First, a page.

As I write this, summer is ending with just a handful of professional theatres announcing live in-person performances this fall. By the time you are reading this, 2021 will be approaching. What will the state of our industry be then? Will there be improved virtual techniques that will make us feel like we are theatre-making? Or will the abyss still be open and wide?
We reached out to three theatres known for producing new plays to see how they were faring and how they are feeling about the future. We checked in with J. Sibley Law and Orna Rawls, co-founders of SquareWrights, Stratford, CT (SW); DANIEL ELIHU KRAMER, Producing Artistic Director, Chester Theatre Company, Chester, MA (CTC); and Taneisha Duggan, Producing Associate, TheaterWorks, Hartford, CT (TW).
How have you continued to support the development of new plays during the pandemic?
CTC: We had commissioned a play that we intended to premiere this summer. The pandemic halted development. We’ve recently gone back into that process. The playwright will be a residency this fall. We also co-produced a virtual reading of a new play.
SW: SquareWrights has continued to meet via Zoom, regularly having actors read new works by members. We ran a series of radio plays and are publishing a collection of new short plays by members inspired by the topic of Resilience. All proceeds will support Sterling House, which runs our local food bank.
TW: We’ll be doing our first commission with the work of Harrison David Rivers.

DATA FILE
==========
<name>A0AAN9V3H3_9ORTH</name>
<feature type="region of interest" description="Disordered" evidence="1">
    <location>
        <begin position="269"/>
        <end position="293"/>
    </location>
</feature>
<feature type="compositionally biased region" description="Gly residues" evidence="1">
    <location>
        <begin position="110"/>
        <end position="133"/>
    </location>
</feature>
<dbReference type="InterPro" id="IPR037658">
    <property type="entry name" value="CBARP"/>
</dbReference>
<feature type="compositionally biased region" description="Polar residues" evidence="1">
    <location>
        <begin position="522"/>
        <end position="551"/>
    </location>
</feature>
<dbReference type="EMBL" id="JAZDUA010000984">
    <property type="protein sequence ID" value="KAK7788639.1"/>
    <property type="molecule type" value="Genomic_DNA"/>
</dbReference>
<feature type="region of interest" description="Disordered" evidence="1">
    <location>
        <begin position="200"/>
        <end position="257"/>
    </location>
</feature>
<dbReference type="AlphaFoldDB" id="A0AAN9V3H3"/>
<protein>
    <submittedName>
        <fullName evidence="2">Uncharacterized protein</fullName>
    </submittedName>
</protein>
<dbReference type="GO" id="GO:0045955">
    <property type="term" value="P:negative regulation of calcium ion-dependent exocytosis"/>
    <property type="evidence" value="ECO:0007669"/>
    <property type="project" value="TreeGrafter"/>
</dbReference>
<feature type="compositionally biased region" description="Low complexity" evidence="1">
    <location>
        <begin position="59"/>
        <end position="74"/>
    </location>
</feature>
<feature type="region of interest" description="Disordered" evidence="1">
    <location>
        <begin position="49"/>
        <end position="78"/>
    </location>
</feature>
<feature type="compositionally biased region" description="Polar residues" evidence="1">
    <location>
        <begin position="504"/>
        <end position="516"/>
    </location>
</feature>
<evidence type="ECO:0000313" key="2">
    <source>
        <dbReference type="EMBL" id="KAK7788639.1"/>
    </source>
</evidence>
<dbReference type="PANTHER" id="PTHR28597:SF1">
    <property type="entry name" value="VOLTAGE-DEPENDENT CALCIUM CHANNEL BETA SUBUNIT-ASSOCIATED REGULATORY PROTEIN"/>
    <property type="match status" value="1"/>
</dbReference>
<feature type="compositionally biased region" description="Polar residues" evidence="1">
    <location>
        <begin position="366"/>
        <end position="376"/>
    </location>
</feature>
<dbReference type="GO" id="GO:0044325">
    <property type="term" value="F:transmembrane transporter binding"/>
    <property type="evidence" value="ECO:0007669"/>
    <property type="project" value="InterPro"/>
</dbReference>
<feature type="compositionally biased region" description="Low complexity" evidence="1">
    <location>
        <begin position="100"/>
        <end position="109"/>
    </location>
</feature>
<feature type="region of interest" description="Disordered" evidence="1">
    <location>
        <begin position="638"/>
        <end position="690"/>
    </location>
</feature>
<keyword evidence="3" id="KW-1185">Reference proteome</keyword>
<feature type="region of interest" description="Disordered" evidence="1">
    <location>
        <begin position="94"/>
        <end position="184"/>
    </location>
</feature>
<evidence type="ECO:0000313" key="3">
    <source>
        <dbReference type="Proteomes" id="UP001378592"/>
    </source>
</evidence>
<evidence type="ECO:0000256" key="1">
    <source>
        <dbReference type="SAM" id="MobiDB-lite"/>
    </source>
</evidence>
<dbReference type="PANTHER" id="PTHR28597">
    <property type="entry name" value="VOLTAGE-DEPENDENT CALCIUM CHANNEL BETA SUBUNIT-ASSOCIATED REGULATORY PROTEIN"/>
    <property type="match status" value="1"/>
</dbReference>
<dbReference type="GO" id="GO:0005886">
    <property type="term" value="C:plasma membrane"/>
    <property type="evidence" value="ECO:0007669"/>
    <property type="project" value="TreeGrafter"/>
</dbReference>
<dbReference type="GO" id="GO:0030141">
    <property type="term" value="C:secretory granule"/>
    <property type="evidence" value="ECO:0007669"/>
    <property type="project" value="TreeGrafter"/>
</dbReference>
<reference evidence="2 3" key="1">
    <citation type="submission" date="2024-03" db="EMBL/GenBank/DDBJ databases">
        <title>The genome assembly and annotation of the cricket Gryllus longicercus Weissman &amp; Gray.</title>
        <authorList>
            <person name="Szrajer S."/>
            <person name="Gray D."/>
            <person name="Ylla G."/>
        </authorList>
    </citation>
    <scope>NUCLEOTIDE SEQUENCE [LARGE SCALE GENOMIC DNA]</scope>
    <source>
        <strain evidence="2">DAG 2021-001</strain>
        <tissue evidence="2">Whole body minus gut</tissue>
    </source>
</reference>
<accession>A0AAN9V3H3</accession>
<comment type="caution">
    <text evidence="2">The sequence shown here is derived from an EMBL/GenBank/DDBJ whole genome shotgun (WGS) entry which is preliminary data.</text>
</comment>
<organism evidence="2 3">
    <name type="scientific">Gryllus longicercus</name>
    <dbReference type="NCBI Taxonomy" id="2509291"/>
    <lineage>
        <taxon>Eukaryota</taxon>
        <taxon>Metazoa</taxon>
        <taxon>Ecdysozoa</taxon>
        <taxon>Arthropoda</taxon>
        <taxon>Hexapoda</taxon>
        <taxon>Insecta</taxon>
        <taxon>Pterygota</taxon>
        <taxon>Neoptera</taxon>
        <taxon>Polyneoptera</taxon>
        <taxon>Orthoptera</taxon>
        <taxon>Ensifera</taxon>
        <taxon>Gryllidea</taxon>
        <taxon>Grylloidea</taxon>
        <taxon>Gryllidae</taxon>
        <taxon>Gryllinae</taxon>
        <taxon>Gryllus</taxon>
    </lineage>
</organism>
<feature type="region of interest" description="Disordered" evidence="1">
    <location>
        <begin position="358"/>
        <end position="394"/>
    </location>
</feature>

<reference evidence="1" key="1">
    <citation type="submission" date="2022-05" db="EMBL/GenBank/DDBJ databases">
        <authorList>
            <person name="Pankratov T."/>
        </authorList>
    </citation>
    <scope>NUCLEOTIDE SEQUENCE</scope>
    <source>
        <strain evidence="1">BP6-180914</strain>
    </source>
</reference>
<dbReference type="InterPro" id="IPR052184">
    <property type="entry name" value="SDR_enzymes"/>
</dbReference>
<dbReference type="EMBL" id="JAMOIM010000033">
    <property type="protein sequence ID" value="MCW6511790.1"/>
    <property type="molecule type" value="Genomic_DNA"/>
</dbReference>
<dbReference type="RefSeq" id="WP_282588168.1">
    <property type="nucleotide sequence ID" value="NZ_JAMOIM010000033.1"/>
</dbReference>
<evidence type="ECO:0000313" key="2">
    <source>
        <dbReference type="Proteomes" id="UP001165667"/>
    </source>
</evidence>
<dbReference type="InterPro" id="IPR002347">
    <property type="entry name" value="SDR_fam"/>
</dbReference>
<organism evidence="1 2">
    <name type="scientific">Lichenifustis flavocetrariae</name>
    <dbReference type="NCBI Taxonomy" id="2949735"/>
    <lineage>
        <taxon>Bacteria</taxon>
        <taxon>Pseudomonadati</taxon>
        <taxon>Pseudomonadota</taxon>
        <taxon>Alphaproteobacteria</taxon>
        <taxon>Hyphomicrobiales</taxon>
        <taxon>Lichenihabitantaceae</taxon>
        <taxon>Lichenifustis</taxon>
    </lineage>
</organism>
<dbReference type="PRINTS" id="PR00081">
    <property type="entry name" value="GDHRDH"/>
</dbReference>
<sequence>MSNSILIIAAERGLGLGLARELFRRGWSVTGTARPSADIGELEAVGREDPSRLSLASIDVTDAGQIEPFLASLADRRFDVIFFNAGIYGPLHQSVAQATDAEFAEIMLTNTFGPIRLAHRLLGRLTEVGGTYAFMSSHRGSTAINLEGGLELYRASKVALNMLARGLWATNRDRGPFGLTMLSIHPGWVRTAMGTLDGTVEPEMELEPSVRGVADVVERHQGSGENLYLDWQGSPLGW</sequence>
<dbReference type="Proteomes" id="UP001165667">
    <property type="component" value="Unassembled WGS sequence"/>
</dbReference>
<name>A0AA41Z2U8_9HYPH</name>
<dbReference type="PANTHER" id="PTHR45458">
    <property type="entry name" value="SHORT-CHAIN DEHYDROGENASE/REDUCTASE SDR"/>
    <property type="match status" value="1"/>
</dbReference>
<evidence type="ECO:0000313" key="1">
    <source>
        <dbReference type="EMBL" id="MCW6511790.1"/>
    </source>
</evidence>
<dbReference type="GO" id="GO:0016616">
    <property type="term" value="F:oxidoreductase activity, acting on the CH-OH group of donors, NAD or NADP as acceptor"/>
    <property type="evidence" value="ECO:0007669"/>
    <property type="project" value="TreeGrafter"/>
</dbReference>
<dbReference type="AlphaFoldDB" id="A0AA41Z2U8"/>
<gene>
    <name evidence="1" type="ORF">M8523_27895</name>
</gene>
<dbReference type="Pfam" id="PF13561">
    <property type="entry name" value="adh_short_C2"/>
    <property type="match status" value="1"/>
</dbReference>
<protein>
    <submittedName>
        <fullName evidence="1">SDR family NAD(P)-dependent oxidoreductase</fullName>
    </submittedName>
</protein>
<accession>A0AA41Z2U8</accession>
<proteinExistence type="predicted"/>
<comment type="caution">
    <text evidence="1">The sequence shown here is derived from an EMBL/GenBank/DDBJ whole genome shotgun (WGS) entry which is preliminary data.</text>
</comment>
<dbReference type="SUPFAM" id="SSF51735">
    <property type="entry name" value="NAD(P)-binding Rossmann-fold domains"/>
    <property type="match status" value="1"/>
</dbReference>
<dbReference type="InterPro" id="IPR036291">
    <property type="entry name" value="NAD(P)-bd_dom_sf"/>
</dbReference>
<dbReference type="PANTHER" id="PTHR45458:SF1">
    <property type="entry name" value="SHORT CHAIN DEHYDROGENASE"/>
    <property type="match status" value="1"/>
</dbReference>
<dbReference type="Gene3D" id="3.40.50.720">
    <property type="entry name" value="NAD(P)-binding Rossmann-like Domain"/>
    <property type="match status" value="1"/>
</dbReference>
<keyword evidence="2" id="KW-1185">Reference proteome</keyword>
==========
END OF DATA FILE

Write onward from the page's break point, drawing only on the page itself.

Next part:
Are you forging new relationships with playwrights, or using this time to further develop writers you already work with?
CTC: We have focused at present on further developing writers we already work with.
SW: Our activities have fostered new works by the playwrights who were members prior to the pandemic. We have not found new ways to find and develop new members, but we would love to.
TW: Forging new relationships. SARAH GANCHER, JAMES ANTHONY TYLER, and the team behind Mr. Parent are all new collaborators.
Has the way you work with playwrights and new work changed? More commissions? More submissions? Has the type of work you look for shifted?
CTC: We’ve received about the same number of submissions. We are, more than ever, looking for plays that engage with the racist policies, practices and realities of this country. We are also looking for plays that remind us of what we share when we come together.
SW: Our playwrights tell us that one of the most helpful things is our scene nights where actors read a short play, or a portion of a full-length play and a facilitator directs a feedback session with attendees. That continues to be a focus of our regular virtual meetings.
TW: Yes, first commission in our history. Yes, more submissions and submissions that relate to digital/virtual theatre. Yes, we’re trying to prepare for all possible situations—full return to COVID lockdown and remote performances, to a return to in-person but small audience showings.
What’s the future for new plays at your theatre look like right now?
CTC: We were in the process of moving toward more new plays, and we plan to continue that movement.
SW: Our focus is solely on fostering new work by our playwrights. When the pandemic ends, our members crave a return to in-person showcases and productions of our work. Having said that, the pandemic has forced us to find new ways to get our work in front of audiences. We will likely continue with some of those opportunities long after the pandemic has ended.
TW: Bright… With all that’s happening, we are embracing innovation and the future.